We do not organise or endorse these events ourselves. Events are organised by individuals or groups who want to celebrate LGBT History Month; the organisers of each event are solely responsible for their own event. We publish these details for your own information only.
Shrewsbury Clarion Choir and LGBT History Month Shrewsbury are hosting a day of joyful singing. This is the first of it’s kind in Shrewsbury. All songs will be taught by ear and the event is open to anyone regardless of musical experience. The songs will reflect the lives and experience of Lesbian, Gay, Bisexual and Transgender people and the workshop is open to allies and friends and anyone who wants to sing for positive change. We will bring food to share for lunch and go for a social coffee/tea after the event.
Led by Roxane Smith
Open Tuesdays – Fridays 9.30am – 5pm in the Gallery at he Hive – drop by and check out this growing collection. This year the exhibition will feature new boards including a schools and a transgender board.
A fascinating exhibition of Shropshire’s LGBT history, in a National context.
No need to register – just turn up!
Join us on 1st Feb at 6pm to launch the exhibition – there’ll be wine and everything!
Local activist Peter Roscoe returns for another fascinating presentation..
Joan Lander (1917 – 1997) & Valerie Curtis [Wellington] – The last owner of Sunnycroft;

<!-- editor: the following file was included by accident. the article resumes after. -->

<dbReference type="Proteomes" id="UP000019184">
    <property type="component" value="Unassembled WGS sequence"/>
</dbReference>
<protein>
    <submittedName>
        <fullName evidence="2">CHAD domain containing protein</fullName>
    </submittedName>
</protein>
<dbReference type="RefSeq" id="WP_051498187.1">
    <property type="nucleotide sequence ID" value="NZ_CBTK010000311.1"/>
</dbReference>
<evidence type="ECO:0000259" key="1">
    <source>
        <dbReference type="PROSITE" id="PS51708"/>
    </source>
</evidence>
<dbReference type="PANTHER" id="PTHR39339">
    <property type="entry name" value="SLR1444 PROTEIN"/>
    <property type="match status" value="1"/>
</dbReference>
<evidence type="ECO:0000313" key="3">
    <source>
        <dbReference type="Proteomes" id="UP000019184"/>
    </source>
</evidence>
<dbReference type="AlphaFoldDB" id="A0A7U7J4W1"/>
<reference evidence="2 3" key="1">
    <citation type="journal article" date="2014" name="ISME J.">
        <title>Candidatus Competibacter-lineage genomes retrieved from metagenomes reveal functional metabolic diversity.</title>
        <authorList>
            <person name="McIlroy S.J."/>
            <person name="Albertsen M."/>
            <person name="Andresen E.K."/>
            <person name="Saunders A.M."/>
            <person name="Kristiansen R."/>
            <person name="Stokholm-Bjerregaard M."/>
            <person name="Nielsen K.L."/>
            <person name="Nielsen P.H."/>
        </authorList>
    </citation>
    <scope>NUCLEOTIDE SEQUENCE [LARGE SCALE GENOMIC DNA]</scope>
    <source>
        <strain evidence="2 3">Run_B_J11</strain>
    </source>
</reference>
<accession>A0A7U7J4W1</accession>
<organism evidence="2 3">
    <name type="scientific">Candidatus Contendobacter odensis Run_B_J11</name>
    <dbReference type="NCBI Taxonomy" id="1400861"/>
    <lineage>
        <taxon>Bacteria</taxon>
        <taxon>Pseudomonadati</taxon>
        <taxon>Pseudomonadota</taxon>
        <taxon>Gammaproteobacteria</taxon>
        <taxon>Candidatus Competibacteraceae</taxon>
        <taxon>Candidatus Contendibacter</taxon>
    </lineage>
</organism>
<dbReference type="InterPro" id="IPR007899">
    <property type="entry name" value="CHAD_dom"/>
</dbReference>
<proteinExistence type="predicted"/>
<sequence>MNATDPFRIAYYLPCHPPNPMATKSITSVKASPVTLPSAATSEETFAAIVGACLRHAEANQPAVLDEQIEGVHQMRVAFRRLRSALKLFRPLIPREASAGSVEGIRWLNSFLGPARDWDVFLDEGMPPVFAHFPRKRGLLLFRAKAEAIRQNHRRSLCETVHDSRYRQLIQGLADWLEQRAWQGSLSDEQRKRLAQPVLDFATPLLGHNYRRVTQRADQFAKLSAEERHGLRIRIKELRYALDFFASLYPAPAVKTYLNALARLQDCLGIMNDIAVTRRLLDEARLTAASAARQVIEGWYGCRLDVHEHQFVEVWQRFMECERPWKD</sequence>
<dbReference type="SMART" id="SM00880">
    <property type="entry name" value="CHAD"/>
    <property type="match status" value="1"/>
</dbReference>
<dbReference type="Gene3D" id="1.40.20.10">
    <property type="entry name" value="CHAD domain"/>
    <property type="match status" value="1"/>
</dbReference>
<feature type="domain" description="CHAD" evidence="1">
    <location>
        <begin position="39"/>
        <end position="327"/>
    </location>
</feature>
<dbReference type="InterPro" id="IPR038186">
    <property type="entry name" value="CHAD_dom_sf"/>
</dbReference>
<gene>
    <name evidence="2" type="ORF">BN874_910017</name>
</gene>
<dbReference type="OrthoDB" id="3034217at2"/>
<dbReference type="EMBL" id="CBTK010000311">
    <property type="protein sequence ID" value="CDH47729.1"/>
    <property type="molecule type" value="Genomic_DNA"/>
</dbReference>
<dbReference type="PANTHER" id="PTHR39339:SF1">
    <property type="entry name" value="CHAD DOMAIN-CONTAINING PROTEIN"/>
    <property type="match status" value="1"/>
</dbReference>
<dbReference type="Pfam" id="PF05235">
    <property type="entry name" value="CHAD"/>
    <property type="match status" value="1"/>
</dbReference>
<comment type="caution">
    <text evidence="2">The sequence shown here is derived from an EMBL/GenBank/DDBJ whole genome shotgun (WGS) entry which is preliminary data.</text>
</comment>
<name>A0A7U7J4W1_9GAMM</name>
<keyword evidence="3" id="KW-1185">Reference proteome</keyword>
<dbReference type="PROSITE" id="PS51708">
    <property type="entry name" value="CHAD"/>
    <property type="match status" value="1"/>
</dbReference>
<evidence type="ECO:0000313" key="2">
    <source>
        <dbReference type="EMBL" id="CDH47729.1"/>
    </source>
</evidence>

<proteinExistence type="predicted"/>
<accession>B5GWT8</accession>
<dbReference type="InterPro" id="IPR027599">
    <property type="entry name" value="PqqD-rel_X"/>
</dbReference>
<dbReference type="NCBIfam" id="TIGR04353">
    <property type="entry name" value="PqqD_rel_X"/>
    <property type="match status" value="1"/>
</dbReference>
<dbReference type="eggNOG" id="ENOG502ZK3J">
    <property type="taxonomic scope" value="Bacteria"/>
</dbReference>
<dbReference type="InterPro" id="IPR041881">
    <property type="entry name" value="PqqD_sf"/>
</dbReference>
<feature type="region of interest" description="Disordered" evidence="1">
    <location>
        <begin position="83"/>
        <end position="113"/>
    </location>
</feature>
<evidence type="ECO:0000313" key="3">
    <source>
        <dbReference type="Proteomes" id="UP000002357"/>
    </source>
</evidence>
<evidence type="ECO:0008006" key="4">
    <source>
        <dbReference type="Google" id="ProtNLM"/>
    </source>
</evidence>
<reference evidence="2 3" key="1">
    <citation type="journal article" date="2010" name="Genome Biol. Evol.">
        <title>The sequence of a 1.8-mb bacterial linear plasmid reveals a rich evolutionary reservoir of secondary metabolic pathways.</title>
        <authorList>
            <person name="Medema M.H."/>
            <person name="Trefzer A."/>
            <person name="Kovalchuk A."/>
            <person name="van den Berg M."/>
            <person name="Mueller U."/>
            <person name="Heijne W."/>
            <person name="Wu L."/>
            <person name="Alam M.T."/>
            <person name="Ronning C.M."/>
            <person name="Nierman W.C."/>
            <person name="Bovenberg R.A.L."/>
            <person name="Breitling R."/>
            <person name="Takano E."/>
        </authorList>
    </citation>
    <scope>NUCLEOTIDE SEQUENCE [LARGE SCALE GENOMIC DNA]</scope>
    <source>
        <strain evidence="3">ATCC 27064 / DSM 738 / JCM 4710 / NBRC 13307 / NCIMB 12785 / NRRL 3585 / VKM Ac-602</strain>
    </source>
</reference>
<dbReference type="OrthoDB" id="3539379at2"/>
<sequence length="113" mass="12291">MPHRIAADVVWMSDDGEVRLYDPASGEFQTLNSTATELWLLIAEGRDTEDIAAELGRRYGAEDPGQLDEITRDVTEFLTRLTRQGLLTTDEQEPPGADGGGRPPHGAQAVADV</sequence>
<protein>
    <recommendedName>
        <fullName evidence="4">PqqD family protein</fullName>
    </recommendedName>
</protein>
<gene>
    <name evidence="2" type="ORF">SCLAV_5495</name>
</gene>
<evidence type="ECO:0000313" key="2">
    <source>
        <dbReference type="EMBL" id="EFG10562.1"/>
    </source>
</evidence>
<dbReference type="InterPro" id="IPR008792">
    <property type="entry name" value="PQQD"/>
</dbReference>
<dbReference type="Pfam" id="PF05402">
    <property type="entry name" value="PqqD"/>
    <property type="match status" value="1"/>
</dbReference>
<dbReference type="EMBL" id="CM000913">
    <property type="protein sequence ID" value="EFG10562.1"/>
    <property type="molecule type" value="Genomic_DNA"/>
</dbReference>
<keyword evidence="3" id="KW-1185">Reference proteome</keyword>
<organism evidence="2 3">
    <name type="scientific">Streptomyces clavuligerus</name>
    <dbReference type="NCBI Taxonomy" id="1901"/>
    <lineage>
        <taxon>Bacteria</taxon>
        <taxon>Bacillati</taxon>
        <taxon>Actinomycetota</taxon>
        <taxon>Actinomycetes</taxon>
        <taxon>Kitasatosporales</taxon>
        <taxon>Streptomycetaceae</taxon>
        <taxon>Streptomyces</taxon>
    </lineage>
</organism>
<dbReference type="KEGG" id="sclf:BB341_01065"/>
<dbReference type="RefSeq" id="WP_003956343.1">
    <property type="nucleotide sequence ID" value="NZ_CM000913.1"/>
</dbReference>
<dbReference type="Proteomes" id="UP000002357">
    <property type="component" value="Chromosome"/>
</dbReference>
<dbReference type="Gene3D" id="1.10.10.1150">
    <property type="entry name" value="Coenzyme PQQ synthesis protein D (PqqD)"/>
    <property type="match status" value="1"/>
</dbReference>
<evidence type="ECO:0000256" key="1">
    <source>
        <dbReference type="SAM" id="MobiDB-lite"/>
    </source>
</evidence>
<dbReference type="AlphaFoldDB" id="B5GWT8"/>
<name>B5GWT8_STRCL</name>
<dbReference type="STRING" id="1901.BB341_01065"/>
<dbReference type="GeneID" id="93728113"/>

Eglantyne Jebb (1876 – 1928) & Margaret Keynes [Ellesmere] – Save the Children Fund;
Dame Agnes Hunt (1867- 1948) & Emily Goodford [Baschurch] Robert Jones and Agnes Hunt Orthopaedic Hospital;
Samuel Butler (1835 – 1902) & Henry Festing Jones [Shrewsbury]. Author, painter, photographer and musician.
Local LGBT+ activist Peter Roscoe has been exploring these ‘friendships’. On this journey, it became clear to him that, for Joan, Eglantyne, Agnes and Samuel, their ‘significant others’ (usually referred to as ‘friends’ or ‘companions’ by historians and archivists) were essential to their happiness and their life achievements. Not so for others; some found the suggestion that their sexuality may have been other than heterosexual unacceptable, unimportant or irrelevant.
WHY SUCH RESISTANCE WHEN SEXUALITY IS NAMED?
Quinn Roache is the TUC’s LGBT+ and Disability Policy Officer working within their Equality and Strategy Department. In this presentation, he will cover a brief history of trade union activism supporting LGBT+ workers’ rights, and outline current contemporary LGBT+ issues and what trade unions are doing to address them and cover emerging issues.
Previously Quinn worked for the Equality and Human Rights Commission on high profile projects including their Pregnancy and Maternity Work Programme, Home Care Inquiry which drew national attention to key issues of discrimination and shaped national debate. He has led on community engagement projects on a variety of themes including the UNCRPD and increasing LGBT+ hate crime reporting.
In his spare time Quinn can be found shopping for mid-century furniture or fussing over his cat T-Cups.